Growing up in segregated Sparta, Tenn., as a highly recruited football player, Texans coach David Culley had his choice of several schools.
Ultimately, Culley chose Vanderbilt University over Middle Tennessee State, Tennessee, Notre Dame and other schools and he became the first Black starting quarterback in the history of the Southeastern Conference university.
For Culley, 66, being recruited by Hall of Fame coach Bill Parcells to Vanderbilt launched an important relationship that continues to this day. The first-year head coach of the Texans texts with Parcells and he met with him prior to the season at Saratoga Springs, N.Y., where the former NFL head coach and general manager lives and tends to his horses.
Parcells engineered turnarounds with several teams and earned two Super Bowl rings with the New York Giants. The former NFL Coach of the Year had an all-time record of 172-130-1, Known as the “Big Tuna,” Parcells displayed an ability to build winning programs with the New England Patriots, New York Jets and Dallas Cowboys. He’s the only coach in NFL history to lead four different teams to the playoffs and three teams to a conference championship game.
“I text him every now and then after a game just to say, ‘Hey, tough loss today, Coach, but we’ll be alright,’” Culley said. “And he’ll text back and say ‘you’re right.’ The reason I spent the day with him was first of all, he recruited me out of high school. I played for him for two years when I was at Vanderbilt. Once I got into coaching, he’s always been someone that I talked to and consulted with about a lot of situations, because he’d been in the league for so long. But the reason I spent the day with him, I went this summer, was simply because three times in the NFL he’s taken franchises and turned them around. He’s been the best in the history of doing that, three different teams.
“I respect his ability as a coach and I respect who he is as a person. I called him up and asked, ‘Could I come up and talk to you about some things about how you went about it?’ And he said ‘sure.’ I went up and had a day with him and I just kind of picked his brain. Now, while I was up there picking his brain, I had to go up to the racetrack, to the horses, and watch his trainer because he’s up there. He’s in Saratoga because of horseracing, because he owns some horses. I just found out when he was up there, he treats his horses just like he did players in coaching. It was a good experience for me.”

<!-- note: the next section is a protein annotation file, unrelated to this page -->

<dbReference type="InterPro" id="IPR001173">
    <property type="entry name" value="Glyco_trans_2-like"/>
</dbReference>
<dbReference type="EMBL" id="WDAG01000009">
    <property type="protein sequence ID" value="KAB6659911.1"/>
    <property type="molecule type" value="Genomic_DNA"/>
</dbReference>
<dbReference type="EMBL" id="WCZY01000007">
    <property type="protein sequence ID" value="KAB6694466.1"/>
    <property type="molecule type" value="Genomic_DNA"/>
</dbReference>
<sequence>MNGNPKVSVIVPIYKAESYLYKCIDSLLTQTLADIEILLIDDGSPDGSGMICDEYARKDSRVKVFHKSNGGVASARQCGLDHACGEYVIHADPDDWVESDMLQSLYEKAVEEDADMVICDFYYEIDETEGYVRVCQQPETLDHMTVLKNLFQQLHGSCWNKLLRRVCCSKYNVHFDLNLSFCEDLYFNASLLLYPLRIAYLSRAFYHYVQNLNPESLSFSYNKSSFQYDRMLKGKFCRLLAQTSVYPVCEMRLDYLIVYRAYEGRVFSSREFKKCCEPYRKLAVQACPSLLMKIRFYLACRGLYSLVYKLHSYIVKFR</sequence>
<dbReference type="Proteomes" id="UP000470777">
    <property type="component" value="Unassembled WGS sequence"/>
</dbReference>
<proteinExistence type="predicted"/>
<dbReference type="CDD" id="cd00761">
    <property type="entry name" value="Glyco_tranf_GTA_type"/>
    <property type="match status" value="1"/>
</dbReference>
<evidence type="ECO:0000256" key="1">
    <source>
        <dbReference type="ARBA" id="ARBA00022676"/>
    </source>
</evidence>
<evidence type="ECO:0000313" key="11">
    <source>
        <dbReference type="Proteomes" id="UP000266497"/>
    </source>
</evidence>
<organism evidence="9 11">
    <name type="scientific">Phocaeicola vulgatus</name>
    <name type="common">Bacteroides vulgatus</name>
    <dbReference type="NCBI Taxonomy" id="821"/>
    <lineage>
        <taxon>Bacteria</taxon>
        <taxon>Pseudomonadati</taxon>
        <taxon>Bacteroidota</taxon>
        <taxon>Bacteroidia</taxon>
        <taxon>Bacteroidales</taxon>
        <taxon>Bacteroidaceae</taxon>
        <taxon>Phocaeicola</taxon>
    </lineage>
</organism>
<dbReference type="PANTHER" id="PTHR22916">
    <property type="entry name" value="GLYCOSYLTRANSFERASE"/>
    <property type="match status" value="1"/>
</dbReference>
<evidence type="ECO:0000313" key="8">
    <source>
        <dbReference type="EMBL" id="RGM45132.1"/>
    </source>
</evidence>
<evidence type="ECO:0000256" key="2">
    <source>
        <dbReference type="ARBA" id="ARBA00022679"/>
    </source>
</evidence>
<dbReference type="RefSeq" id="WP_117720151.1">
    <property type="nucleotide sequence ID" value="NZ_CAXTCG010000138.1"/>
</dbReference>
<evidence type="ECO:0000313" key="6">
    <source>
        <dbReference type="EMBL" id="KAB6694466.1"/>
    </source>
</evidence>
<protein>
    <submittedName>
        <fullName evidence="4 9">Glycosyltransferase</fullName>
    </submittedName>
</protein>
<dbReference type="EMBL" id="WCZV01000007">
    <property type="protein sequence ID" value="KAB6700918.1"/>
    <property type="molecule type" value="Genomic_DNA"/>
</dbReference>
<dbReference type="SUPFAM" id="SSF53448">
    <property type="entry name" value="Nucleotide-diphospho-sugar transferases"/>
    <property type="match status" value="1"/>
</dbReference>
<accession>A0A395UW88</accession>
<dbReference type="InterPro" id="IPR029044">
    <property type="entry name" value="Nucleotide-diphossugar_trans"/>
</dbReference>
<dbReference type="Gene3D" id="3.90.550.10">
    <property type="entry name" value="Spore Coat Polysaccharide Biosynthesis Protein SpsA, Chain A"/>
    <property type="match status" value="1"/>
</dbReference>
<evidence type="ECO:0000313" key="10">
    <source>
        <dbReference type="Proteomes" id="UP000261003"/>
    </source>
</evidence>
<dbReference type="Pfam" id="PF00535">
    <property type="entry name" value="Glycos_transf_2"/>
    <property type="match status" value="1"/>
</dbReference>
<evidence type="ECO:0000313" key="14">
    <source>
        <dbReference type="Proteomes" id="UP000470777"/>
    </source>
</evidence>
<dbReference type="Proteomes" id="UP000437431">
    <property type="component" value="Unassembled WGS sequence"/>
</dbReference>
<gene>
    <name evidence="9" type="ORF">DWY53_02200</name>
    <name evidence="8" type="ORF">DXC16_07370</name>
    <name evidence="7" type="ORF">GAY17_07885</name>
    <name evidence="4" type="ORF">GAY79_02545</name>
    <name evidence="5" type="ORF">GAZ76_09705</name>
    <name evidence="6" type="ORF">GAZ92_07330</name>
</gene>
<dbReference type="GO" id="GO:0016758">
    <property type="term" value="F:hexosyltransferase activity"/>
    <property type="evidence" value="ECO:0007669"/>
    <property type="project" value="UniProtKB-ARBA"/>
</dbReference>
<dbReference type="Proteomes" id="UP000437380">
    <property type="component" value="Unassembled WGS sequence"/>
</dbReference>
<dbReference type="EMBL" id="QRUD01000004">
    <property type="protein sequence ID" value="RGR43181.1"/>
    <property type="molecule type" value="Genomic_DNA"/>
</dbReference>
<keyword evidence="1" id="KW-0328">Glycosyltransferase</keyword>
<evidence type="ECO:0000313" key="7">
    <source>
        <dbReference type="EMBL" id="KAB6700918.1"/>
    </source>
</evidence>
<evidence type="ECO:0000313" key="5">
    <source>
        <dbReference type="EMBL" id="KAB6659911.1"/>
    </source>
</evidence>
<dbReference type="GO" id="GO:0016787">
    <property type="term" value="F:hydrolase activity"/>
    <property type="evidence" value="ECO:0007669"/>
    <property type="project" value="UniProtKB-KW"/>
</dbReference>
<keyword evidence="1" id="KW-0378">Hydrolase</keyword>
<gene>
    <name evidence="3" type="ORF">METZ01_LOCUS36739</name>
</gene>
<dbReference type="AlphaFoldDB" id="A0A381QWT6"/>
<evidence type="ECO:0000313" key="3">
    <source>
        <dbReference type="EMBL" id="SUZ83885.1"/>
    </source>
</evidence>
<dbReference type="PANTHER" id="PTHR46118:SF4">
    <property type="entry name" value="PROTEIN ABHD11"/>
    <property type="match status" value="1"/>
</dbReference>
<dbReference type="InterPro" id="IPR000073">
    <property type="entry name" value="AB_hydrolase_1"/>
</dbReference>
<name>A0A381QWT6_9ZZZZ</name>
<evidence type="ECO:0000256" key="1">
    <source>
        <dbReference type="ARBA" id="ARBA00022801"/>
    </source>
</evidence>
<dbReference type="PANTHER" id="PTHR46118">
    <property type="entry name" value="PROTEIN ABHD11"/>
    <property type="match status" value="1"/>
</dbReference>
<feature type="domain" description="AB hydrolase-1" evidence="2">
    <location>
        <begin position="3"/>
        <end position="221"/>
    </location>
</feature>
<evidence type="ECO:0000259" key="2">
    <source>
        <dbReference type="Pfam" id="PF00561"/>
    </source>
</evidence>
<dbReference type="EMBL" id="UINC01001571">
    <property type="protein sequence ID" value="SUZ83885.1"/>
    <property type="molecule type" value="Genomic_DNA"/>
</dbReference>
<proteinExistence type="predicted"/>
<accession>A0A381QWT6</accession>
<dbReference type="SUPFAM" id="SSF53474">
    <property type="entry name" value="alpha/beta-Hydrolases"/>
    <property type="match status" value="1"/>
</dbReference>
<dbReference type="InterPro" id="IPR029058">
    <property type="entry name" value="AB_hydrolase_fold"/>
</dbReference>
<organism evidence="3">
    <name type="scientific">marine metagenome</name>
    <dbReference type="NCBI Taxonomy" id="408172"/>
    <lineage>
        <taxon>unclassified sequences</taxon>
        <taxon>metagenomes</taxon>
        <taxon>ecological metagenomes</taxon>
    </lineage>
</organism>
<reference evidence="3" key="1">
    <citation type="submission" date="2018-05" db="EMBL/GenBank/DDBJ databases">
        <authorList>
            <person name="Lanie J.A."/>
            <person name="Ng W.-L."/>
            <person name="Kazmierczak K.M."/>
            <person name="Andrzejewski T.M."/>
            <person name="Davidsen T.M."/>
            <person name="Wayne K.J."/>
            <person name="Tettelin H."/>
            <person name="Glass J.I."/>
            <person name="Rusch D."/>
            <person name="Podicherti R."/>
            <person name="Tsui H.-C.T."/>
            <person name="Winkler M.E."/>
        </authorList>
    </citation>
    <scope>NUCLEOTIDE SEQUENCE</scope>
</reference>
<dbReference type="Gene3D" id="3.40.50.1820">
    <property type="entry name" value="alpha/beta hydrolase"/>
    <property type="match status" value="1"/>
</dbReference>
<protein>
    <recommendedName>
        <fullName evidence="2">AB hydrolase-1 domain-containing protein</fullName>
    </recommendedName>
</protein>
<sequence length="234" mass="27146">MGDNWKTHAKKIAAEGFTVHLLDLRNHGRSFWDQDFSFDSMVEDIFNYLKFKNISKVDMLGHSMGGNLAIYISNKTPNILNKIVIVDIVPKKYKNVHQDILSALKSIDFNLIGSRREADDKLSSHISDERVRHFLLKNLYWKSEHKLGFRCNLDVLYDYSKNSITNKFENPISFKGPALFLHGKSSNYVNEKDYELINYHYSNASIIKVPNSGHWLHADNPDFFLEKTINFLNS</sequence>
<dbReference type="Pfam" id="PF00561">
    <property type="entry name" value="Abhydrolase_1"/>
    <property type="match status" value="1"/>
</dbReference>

The essence of Parcells’ hard-nosed advice is to stay the course and to select a path and stick with that detailed plan.
“Do what you believe in, do what you believe in,” Culley said. “You are the leader. You have a plan. Implement your plan. Make sure everybody is on the same page with your plan. He says follow it through to the end.”
Culley is 2-8 in his first season as a head coach at any level, but the former Philadelphia Eagles, Kansas City Chiefs and Baltimore Ravens assistant snapped an eight-game losing streak with a 22-13 upset victory over the heavily favored Tennessee Titans. It marked his signature win so far as the leader of a rebuilding team. Working in tandem with general manager Nick Caserio, Culley knows there’s a lot more heavy lifting ahead.
“I think I’m getting better, I’m getting better at it, I’m staying the course,” Culley said. “They all know in this building what my plan is, and we’re staying the course, so we know it’s a process. I still feel like that we’re still on the same path right now with that. Well, the plan, it’s a big plan. I can’t give you all that information.”
As for his meeting with Parcells, it brought back a lot of memories for Culley and imparted a lot of valuable knowledge.
“Tremendous, because he’s the guy that turned three different teams around, the Giants, the Jets, the Patriots, took two of them to a Super Bowl,” Culley said. “He’s the guy that knows it. He’s been there and he’s done it, only one that has done it three different times at three different teams. I happen to have a relationship with him. He was gracious enough to let me come up. Of course, when I came up to it, I kind of got flashbacks of when he was coaching. He treated everybody like crap, but he always treated you fair. He did the same thing when I was up there this time.”
Parcells gave Culley a nickname back in high school that stuck with him.
He called him “Double Cross,” because he signed letter of intents with multiple conferences before Parcells landed him at Vanderbilt.
“When I was being recruited by him, at that time in college you could sign a letter of intent in December with a conference, but when you sign that letter with that conference, that conference got eliminated, anybody else in that conference couldn’t recruit you, but every other conference could,” Culley said. “At the end in February, there was another letter that you sign, which was the national letter of intent, that way people could still be recruiting you. After I signed that letter of intent, I signed a letter of intent with somebody, I don’t even remember who it was—MTSU.
“Everybody else kept recruiting, so along the way I actually committed to like three or four people after I had already signed the letter of intent with Middle Tennessee. When he came in and started recruiting me, the thing was when he convinced me to come, he had also heard that I told Tennessee that I was coming, I told Notre Dame I was coming and I told this team I was coming. He nicknamed me ‘Double Cross’. He calls me ‘Double Cross’ still.”